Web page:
A few weeks ago, I posted on LinkedIn about burnout and stress, after my first week off since the middle of March. The first paragraph went like this:
We talk about stress and burnout a bit. We need to talk about it a whole lot more. I am one of the lucky ones – (so far) I have a fairly big stress container and I am fairly good at self-care. That said, just 9 days ago I felt pretty broken – probably the most physically and mentally tired I have felt in a very long time. We have been working in extraordinary conditions for 3 months. In some ways it had passed in the flash of an eye. In other ways it had been a very long time.
After a week off I feel like a completely different person – like I have been rebooted. My mind is clear, I am having creative thoughts and I am ready to be back at my best tomorrow.
(You can read the rest of the post here – https://www.linkedin.com/feed/update/urn:li:activity:6683094667862663168/)
Burnout: too close for comfort
This post clearly struck a chord – compared to normal engagement this was my biggest hitter by a long shot. I talked to Mark Rowland, the brilliant CEO of the Mental Health Foundation, about it and his view was that ‘your post named something that lurks below the surface of most of our days and we long to know we are not alone’.
I have never experienced ‘proper burnout’. Someone challenged me about the LinkedIn post because they said if I was burnt out a week would not have been enough time. I accept that. My point hadn’t actually been that I was burnt out but that I was too close for comfort.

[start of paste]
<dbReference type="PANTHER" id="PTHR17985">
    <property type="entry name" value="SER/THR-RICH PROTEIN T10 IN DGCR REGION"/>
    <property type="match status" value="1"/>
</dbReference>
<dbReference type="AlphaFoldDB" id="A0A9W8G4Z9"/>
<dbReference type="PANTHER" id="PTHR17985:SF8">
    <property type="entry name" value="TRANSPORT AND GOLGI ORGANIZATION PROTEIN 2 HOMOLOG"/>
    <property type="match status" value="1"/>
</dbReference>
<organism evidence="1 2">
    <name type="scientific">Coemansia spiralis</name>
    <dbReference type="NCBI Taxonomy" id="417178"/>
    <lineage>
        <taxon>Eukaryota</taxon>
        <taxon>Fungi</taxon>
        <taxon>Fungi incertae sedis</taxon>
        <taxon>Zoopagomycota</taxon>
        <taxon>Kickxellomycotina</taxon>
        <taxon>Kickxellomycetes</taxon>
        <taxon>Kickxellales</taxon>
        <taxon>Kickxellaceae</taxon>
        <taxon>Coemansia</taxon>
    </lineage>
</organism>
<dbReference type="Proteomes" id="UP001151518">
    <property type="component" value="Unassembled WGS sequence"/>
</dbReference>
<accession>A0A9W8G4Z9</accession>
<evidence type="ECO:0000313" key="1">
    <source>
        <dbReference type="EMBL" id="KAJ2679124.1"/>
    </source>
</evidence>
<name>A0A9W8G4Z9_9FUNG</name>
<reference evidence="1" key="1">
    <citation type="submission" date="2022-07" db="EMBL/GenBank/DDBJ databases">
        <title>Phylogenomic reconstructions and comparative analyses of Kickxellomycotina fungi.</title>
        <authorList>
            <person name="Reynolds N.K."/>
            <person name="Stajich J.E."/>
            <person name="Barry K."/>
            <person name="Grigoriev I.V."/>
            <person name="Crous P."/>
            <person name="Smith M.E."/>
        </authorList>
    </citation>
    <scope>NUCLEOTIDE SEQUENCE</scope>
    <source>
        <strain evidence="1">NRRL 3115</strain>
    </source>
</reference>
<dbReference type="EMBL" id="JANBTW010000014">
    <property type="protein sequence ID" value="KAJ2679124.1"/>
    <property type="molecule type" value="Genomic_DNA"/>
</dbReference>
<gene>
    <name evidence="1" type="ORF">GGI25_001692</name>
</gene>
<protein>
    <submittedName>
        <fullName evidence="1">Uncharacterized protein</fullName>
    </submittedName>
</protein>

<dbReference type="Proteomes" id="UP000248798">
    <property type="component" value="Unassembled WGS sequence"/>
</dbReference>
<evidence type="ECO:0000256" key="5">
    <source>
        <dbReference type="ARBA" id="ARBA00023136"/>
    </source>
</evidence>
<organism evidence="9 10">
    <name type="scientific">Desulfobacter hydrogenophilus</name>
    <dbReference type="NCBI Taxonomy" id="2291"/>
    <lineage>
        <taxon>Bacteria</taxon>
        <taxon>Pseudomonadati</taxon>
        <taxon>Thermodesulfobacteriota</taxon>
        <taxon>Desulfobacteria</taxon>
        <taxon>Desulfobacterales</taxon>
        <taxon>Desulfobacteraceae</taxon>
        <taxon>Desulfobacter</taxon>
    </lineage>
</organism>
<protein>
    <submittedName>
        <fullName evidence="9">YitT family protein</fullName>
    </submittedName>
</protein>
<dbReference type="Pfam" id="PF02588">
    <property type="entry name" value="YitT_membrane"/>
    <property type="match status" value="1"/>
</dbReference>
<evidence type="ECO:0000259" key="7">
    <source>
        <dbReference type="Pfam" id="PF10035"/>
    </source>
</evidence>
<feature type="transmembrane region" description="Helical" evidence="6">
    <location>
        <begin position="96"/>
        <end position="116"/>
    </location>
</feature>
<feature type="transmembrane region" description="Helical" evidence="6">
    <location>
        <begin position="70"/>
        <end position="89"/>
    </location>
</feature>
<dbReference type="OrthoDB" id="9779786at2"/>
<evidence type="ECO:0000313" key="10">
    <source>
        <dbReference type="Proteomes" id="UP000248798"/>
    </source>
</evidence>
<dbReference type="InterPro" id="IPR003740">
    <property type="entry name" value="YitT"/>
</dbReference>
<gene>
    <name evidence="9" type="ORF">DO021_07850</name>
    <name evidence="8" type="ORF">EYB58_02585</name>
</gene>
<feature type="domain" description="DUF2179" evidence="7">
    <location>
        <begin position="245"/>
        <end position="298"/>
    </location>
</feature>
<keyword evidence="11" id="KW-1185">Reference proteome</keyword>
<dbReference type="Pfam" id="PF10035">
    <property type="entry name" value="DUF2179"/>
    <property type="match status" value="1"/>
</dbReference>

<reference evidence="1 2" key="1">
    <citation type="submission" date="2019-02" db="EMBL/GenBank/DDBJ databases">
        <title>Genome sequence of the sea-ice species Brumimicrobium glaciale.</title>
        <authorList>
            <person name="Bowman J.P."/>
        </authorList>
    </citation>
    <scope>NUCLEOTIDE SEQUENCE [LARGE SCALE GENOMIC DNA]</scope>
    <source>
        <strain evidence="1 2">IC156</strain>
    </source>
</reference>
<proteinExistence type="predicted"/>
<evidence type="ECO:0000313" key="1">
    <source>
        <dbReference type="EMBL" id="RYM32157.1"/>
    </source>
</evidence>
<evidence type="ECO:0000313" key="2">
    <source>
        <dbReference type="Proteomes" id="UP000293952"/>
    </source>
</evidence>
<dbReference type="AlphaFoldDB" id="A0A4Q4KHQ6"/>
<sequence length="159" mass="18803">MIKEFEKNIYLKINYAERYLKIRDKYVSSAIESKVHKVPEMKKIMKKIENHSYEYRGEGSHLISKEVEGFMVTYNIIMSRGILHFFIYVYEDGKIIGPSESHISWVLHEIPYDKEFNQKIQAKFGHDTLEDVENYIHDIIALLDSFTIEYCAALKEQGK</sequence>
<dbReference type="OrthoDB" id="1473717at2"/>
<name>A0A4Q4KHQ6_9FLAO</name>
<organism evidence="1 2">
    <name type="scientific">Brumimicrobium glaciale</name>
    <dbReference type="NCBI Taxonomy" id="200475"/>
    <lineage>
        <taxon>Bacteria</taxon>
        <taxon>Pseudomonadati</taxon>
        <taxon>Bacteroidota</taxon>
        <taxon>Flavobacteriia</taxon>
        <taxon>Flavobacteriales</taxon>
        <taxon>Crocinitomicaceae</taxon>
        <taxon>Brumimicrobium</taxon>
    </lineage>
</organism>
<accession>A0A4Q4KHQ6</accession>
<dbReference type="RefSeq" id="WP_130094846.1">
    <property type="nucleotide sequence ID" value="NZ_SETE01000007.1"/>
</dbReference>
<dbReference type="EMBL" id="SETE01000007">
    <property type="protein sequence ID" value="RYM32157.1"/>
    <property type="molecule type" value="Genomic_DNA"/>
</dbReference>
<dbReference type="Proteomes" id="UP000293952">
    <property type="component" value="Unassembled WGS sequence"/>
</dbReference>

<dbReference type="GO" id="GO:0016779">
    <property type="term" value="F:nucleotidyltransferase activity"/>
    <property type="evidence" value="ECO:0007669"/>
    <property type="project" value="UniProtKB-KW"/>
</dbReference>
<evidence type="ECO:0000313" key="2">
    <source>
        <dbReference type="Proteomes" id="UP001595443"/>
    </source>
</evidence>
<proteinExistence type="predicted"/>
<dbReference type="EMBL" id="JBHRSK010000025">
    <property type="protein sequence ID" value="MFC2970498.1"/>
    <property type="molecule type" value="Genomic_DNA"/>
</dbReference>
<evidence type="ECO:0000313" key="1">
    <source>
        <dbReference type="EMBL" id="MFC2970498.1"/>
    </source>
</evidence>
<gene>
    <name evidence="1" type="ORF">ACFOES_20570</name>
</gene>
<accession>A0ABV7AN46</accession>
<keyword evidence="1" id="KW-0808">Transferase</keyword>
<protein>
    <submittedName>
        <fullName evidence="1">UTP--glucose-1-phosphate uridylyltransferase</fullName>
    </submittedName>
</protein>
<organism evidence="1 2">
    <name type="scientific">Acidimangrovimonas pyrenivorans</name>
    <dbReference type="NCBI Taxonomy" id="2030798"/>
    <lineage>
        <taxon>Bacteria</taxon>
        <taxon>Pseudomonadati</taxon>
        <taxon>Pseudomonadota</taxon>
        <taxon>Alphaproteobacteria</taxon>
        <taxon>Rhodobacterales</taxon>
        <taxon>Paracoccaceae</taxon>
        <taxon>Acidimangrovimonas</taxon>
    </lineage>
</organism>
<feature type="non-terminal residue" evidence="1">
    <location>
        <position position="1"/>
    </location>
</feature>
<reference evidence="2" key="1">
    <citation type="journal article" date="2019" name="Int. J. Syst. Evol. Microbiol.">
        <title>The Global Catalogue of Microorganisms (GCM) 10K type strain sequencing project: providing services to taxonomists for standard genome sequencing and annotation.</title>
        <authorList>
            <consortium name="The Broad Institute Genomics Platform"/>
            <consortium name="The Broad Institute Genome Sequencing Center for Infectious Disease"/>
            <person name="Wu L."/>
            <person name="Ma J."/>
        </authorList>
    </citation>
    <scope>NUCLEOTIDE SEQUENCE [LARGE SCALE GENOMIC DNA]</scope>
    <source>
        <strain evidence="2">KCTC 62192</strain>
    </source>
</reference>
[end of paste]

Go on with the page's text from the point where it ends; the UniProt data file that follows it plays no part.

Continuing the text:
Where to draw the line between stress and burnout
I welcomed the challenge. It did make me think about the line between being tired and a bit stressed and completely burnt out are maybe not quite as solid or obvious as some might think. Including last month I have probably been too close for comfort three times.
Once about 15 years ago. A ten-year relationship ended at the same time as I started a 3 day week secondment. The pressure of two jobs combined with separating lives took its toll and in the end I took extended leave to recuperate. The second time was five years ago my brother died. I tried to function in a new job, was driving to Cornwall to see my parents as often as I could and determined to complete my college course. Six months after Andrew died I was unable to sleep properly, unable to feel and cry I went to the doctor who told me to rest. All three times it was a combination of both personal and work-based influences coming together.
What is burnout?
So what is burnout? The books describe it as ‘a state of emotional, physical, and mental exhaustion caused by excessive and prolonged stress. It occurs when you feel overwhelmed, emotionally drained, and unable to meet constant demands’.
In May 2019 the World Health Organisation updated their definition of burnout as ‘resulting from chronic workplace stress that has not been successfully managed’.
We all experience stress differently, we all experience exhaustion differently and we process our experiences differently. My understanding and perception of burnout will likely be different to yours. And that is ok. Just as our experience of, and recovery from physical pain is subjective, so too must be our experience of, and recovery from mental pain and burnout.
COVID19 is creating the perfect conditions for burnout for many of us who are continuing to work – many of us home – in a global pandemic, learning different ways of doing things and delivering to tight deadlines, often with less resource.
It may seem like we have been doing this for a long time, but it is still fairly new to all of us. We are learning as we go along. It is our collective responsibility as leaders, managers and colleagues to do all we can to prevent burnout.